IAHPC is coordinating information on palliative care for older people and urgently needs the help of EAPC members and readers. Katherine Pettus, PhD, Advocacy Officer, International Association for Hospice and Palliative Care (IAHPC), explains how you can contribute.
This summer, the United Nations Open-Ended Working Group on Ageing (9th Session) (OEWGA9) will consider two Focus Areas; Palliative and Long-term care, and Autonomy and Independence. See my 2017 EAPC blog post on the 8th Session for background on this year’s meeting. The upcoming session provides palliative care practitioners and advocates with an unprecedented opportunity to build dynamic relationships with the Health and Social Service ministries in your countries that oversee and fund the care of older adults.
Please assume that your country Missions and delegations at the UN at OEWGA9 will not know how to describe the situation of palliative care for older persons in your countries. It is up to you to educate them so they can participate accurately in the floor debates.
They will need your help! And IAHPC needs your help because we are coordinating the inputs of all our partners on the palliative care questions for OEWGA9.
The questions and suggestions on how to answer them are listed below. If you can support your answers with research, all the better, but this is a political and informational process, rather than an academic one. It is just as important to note where you cannot find answers to the questions, as to provide substantive answers. Highlighting gaps in protection and standard setting will be key to the discussions.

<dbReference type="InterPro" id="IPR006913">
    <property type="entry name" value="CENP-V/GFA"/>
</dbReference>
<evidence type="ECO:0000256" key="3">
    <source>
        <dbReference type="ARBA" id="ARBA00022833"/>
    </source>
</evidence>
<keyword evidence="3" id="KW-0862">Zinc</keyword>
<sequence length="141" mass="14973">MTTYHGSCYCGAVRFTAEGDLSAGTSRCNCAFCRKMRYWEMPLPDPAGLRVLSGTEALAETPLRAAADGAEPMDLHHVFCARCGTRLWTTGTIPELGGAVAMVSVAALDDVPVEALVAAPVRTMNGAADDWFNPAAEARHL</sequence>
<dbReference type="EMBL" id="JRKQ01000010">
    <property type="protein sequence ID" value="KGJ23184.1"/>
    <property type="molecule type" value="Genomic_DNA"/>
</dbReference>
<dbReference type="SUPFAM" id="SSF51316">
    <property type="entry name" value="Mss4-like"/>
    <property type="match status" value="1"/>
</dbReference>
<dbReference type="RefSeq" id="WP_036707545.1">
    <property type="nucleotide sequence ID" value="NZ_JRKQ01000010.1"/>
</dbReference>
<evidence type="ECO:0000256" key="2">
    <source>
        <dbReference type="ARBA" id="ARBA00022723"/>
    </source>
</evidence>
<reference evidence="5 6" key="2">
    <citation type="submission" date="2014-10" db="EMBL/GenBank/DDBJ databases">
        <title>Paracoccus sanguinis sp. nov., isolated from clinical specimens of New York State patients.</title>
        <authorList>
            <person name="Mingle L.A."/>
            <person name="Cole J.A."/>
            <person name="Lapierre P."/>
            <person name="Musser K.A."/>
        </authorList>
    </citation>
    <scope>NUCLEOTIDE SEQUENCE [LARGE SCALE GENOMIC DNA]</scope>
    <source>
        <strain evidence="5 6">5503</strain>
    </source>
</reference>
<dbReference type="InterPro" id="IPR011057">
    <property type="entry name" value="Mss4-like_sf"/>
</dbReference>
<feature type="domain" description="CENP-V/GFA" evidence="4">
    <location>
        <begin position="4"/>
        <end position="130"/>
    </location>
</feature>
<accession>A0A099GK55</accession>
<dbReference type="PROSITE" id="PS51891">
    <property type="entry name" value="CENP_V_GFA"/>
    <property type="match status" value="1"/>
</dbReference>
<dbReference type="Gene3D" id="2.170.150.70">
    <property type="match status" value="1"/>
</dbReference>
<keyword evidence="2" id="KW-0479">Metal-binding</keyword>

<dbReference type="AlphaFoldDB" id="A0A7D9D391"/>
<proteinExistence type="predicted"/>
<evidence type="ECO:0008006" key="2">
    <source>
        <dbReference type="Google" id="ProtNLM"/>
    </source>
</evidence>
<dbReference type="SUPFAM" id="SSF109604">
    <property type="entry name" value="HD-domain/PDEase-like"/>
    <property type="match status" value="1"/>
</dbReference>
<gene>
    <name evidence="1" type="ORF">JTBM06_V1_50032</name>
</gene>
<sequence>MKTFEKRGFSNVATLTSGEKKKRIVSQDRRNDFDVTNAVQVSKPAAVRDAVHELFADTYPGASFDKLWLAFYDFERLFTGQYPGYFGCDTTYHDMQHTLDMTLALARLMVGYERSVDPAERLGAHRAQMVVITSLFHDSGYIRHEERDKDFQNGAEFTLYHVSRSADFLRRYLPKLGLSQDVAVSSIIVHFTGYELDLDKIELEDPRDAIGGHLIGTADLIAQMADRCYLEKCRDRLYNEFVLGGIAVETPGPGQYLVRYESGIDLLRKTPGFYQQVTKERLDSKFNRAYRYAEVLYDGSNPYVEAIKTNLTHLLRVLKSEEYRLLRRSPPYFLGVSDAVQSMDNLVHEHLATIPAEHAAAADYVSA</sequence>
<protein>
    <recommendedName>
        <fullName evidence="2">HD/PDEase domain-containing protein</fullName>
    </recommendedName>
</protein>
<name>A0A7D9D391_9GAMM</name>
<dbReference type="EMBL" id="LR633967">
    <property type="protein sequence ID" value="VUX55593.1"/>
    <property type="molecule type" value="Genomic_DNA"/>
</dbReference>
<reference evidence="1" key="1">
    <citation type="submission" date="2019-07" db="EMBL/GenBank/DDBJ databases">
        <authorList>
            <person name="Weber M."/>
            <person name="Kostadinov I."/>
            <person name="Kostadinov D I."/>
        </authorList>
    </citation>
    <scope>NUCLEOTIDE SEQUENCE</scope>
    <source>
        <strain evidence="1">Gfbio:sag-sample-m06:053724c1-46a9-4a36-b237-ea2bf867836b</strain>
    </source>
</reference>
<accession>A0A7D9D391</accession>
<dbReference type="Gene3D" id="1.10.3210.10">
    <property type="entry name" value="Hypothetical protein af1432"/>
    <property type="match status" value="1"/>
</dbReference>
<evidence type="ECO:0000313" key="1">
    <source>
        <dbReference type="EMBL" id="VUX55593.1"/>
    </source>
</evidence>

I will be representing our membership and partners at OEWGA9. My deadline to compile everyone’s answers is 9 April 2018. Please email your input on or before Monday, 26 March 2018 to Katherine Pettus.
This link is to a reference list, which is mostly European reviews, on the topic of older persons’ right to long-term and palliative care. I will appreciate additions!
It is important to coordinate this effort through regional and national associations, to reduce duplication and unnecessary work. IAHPC is also working with Age Platform Europe.
The Seven Guiding Questions, and help in finding answers
- In your country/region, how is palliative care defined in legal and policy frameworks? Search your Ministry of Health (MoH) website for a national policy or law that will contain a definition; ask contacts in the MoH, if you have them. Ask if your regional or national palliative care association has a definition, and if your government has adopted it.
- What are the specific needs and challenges facing older persons regarding end‐of‐life care? You probably know from your own practice and knowledge. Ask colleagues who work in nursing homes. Check with your national or regional association of geriatricians.
- Are there studies, data, and evidence available? As in Question 2. Ask your national geriatric/gerontology association.
- To what extent is palliative care available to all older persons on a non‐discriminatory basis? Survey nursing homes and geriatricians, or mine national and international websites on geriatrics.
- How is palliative care provided in relation to long‐term care as described above and other support services for older persons? Is palliative care provided in nursing homes? Apply the suggestions for question 4.
- Are there good practices available in terms of long‐term care and palliative care? Check with social service and justice ministries. Contact the ministry responsible for older persons in your country and set up an appointment to discuss this question with them. Visit some nursing homes.
- What are lessons learned from human rights perspectives? This means: Is there abuse and neglect? Are older persons over-medicated, or denied appropriate medical treatment? Check with your national human rights institute/organization (NHRI). Find more information here.
Thank you for your help.
- Dr Katherine Pettus writes a regular column on Advocacy and Policy in the IAHPC monthly newsletter.
- Contact Katherine by email.